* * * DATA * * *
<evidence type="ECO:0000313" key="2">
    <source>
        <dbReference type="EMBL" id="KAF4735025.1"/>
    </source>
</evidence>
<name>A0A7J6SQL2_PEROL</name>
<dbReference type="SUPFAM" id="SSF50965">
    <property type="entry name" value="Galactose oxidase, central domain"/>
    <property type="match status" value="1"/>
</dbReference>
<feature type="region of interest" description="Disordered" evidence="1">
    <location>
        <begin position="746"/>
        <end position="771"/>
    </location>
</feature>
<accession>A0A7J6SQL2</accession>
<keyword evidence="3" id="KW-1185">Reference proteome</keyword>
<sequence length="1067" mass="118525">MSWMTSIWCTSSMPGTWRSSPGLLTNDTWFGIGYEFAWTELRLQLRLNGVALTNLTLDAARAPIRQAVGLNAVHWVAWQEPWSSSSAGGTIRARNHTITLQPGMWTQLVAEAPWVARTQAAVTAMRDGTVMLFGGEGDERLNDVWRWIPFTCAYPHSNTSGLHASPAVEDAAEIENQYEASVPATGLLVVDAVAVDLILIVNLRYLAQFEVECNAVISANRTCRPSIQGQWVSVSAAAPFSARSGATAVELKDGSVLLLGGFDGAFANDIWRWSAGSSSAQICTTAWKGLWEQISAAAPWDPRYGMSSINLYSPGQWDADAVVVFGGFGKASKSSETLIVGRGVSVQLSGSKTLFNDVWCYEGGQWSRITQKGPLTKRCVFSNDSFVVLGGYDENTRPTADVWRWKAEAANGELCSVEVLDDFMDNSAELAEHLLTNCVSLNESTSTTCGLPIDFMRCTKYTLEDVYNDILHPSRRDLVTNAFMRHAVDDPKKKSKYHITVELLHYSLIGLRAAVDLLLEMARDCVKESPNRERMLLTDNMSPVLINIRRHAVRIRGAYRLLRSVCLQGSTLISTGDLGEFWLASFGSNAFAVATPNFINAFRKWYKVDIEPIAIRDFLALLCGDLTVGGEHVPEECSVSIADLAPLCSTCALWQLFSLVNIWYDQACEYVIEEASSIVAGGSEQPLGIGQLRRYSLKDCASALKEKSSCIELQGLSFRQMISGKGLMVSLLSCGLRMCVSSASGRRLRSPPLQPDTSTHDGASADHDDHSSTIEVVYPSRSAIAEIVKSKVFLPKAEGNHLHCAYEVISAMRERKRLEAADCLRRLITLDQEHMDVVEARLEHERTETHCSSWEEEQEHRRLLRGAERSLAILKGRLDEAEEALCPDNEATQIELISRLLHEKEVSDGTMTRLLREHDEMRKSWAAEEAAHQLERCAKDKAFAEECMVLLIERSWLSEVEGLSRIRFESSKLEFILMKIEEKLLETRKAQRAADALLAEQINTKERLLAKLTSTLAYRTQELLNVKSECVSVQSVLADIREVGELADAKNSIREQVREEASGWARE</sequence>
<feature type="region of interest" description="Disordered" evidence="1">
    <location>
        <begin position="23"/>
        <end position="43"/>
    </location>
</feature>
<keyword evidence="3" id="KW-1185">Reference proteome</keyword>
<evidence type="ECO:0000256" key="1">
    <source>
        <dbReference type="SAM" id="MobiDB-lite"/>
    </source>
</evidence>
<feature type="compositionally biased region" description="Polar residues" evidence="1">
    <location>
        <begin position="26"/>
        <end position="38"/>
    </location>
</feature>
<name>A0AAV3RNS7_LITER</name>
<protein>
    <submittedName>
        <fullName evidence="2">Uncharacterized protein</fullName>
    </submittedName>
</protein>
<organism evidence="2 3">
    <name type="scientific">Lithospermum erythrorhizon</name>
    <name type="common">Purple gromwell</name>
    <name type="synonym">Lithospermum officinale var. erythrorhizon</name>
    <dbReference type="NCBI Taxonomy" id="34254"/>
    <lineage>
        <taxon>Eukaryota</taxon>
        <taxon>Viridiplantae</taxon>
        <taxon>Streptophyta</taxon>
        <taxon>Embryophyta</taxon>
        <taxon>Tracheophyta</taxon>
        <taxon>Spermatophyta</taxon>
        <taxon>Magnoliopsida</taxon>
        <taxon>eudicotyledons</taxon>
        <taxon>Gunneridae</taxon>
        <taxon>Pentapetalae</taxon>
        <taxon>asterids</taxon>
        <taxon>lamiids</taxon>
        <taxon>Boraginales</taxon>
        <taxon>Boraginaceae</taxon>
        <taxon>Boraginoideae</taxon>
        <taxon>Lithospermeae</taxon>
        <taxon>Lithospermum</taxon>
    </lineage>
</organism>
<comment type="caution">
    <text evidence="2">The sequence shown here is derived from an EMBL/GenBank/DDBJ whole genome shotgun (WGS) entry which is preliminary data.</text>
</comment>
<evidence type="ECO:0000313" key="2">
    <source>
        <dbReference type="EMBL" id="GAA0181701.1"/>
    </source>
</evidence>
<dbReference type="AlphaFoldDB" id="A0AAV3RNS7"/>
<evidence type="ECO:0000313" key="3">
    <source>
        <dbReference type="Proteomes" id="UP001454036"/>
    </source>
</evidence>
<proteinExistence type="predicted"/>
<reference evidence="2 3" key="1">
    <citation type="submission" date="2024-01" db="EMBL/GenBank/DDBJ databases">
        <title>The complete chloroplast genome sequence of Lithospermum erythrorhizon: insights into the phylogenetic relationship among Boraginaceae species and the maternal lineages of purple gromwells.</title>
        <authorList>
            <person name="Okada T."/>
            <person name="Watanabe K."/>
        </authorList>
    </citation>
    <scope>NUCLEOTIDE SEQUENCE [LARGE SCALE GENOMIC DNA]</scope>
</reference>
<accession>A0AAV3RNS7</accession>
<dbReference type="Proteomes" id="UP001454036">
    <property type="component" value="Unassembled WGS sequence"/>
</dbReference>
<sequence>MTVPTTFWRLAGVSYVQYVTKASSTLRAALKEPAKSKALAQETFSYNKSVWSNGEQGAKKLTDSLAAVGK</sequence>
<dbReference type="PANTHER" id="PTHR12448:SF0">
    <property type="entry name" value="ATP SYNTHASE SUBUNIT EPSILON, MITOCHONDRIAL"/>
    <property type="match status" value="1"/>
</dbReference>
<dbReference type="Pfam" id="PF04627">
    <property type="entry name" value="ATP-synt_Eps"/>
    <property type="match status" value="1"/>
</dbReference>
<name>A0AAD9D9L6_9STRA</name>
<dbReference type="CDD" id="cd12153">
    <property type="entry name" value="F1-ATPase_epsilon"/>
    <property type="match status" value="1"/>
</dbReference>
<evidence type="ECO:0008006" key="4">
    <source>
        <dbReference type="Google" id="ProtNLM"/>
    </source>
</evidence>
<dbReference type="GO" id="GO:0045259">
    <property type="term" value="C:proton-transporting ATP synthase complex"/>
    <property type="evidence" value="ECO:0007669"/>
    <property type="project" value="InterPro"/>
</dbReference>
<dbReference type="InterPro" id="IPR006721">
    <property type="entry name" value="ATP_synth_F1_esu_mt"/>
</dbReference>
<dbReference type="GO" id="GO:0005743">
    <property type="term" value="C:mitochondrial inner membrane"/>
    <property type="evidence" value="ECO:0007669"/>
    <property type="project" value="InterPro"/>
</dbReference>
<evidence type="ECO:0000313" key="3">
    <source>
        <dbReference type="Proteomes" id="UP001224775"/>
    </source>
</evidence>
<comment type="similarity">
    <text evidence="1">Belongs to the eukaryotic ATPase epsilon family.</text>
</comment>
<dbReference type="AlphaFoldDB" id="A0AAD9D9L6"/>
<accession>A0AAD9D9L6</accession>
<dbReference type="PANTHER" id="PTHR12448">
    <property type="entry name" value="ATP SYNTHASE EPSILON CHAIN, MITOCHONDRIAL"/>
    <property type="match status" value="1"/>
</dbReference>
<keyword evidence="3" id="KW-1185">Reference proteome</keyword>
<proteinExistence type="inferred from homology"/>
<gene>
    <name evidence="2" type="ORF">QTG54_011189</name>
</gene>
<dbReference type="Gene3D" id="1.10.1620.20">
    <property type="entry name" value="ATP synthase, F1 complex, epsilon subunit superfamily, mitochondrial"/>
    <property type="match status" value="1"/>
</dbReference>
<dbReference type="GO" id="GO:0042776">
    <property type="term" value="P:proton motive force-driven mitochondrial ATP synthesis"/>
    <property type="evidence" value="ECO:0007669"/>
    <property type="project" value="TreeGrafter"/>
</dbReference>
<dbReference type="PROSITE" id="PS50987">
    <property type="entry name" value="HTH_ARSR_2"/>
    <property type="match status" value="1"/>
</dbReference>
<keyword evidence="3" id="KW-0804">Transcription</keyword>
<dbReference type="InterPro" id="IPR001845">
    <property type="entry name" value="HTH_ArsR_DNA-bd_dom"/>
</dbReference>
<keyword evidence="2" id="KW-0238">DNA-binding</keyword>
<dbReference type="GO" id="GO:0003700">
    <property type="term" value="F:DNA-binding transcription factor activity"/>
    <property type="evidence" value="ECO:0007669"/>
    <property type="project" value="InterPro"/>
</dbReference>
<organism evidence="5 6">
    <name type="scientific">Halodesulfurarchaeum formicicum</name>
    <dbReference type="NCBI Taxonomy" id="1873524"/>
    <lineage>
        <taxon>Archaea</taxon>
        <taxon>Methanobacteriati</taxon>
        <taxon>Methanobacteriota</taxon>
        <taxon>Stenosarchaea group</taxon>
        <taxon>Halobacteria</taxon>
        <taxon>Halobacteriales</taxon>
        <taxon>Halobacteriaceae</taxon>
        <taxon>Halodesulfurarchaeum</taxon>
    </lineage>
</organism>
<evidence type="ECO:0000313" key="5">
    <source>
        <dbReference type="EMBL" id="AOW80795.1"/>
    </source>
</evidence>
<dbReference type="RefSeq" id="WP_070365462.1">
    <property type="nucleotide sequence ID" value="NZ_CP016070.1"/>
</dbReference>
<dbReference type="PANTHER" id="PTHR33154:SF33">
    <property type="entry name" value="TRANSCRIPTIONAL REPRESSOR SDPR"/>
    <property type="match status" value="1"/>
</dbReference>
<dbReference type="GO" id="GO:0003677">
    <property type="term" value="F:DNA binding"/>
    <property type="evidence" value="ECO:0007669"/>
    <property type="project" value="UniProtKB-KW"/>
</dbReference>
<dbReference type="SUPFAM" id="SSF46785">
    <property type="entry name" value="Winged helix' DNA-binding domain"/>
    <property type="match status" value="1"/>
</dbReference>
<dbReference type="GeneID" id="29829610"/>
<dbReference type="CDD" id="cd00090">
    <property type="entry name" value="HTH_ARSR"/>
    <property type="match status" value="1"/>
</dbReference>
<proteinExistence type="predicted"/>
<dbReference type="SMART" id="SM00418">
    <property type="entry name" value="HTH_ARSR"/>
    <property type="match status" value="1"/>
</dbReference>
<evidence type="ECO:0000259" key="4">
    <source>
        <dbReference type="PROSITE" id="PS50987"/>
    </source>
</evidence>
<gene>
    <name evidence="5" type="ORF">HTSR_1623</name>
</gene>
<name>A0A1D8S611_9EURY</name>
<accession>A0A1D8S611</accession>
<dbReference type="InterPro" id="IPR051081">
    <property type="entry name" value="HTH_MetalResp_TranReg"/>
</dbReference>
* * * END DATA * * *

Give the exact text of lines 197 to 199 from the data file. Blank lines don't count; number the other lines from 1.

</dbReference>
<dbReference type="GO" id="GO:0003677">
    <property type="term" value="F:DNA binding"/>